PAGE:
Sunday, May 12, 2013

Platt's: What Is North Dakota Going To Do With All That Oil Money?

Platt's is blogging
It’s an enviable position for a state’s government—not only to be rolling in dough but having more dough to roll in than your wildest dreams.
The state of North Dakota, which began contributing to its newly-created Legacy Trust Fund from oil and gas taxes in July 2011, has already exceeded by 63% its initial target of having $618 million in its coffers by mid-2013—thanks to the state’s seemingly bottomless Bakken Shale oil field.
The Fund, which collects 30% of the state’s oil and gas revenues, is now tilting toward a revised target of $1.2 billion by this July. As of February 28, the Fund contained $1,005,676,512.
From the projected $1.2 billion target as of June 30, 2013, state officials now project the Fund to contain $2.983 billion exactly two years later.
$3 billion - $1 billion = $2 billion "exactly two years later." Hmmmm....$1 billion/year. It took two years to get to the first $1 billion. Now it's $1 billion/year.

So, Any Thoughts On The Price Of Oil Tomorrow? And A New Poll


May 15, 2013: Another story supporting my thesis that the Saudis are increasing production in the face of adequate demand. CNBC is reporting
The idea of an energy-independent United States-thanks to a revolution in the way North American shale is harvested-is reigniting vociferous debate about what it could mean for global markets, and especially the oil-rich Gulf states of the Arabian Peninsula.
"Reduced demand for oil from the US could undermine the oil price globally, thereby placing pressure on regional budgets which are increasingly reliant on the price of oil staying firm," Tim Fox, chief economist at Emirates NBD, Dubai's largest bank, explained to CNBC.
A downside pressure on prices would arguably come at an unfortunate time for countries like Saudi Arabia, still the world's top oil exporter, where government spending has risen in order to help keep the turmoil affecting the broader Middle East from hitting the country domestically. Saudi Arabia's budget is directly linked to the global price of oil.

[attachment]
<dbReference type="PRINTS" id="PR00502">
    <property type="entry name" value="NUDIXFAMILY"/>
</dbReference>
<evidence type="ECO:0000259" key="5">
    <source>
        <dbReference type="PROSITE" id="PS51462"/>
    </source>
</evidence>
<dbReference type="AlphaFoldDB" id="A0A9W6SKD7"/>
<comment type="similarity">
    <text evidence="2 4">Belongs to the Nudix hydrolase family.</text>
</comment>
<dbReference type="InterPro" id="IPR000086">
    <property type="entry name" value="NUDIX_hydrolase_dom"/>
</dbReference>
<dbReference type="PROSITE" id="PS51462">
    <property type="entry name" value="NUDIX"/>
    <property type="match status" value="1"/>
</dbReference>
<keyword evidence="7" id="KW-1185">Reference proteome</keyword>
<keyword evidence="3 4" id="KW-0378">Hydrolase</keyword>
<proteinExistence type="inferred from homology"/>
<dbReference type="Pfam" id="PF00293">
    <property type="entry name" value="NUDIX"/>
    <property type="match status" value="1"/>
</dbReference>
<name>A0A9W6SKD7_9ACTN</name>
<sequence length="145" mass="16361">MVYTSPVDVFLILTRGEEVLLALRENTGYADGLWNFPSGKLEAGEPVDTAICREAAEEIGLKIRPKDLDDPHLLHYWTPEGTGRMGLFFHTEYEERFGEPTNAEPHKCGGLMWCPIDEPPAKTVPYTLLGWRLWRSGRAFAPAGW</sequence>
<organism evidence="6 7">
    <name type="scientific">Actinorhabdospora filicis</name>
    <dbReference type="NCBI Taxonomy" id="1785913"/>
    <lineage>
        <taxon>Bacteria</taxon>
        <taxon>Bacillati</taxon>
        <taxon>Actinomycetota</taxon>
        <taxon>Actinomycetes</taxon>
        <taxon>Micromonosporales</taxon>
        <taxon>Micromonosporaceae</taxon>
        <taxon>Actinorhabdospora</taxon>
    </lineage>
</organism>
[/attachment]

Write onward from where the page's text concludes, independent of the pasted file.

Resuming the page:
My thesis is this: the Saudis want to remind folks who the "big man on campus" is. They will increase production, putting pressure on Canadian oil sands. I think the Saudis are honest when they say they want a stable price for oil. Canadian oil selling at a huge discount is not a "stable oil price" in the eyes of the Saudis.

May 14, 2013: North American shale revolution is displacing OPEC. Bloomberg is reporting:
The U.S. shale boom will send “shockwaves” through the global oil trade over the next five years, benefiting the nation’s refiners and displacing OPEC as the driver of supply growth, the IEA said.
North America will provide 40 percent of new supplies to 2018 through the development of light, tight oil and oil sands, while the contribution from the Organization of Petroleum Exporting Countries will slip to 30 percent, according to the International Energy Agency. The IEA trimmed global fuel demand estimates for the next four years, and predicted that consumption in emerging economies may overtake developed nations this year.
“The supply shock created by a surge in North American oil production will be as transformative to the market over the next five years as was the rise of Chinese demand over the last 15,” the Paris-based adviser to 28 oil-consuming nations said in its medium-term market report today.

The development of U.S. shale resources, enabling the nation’s highest level of energy independence in two decades, is creating a “chain reaction” in the global transportation, processing and storage of oil that may escalate as other countries try to replicate the American oil boom, according to the IEA. Crude futures for settlement in 2018 are trading at a discount to current prices, signaling expectations for increasing supplies and constrained demand.
Original Post

Two data points:
Disclaimer: this is not an investment site. Do not make any investment decisions based on anything you read at this site or think you read at this site.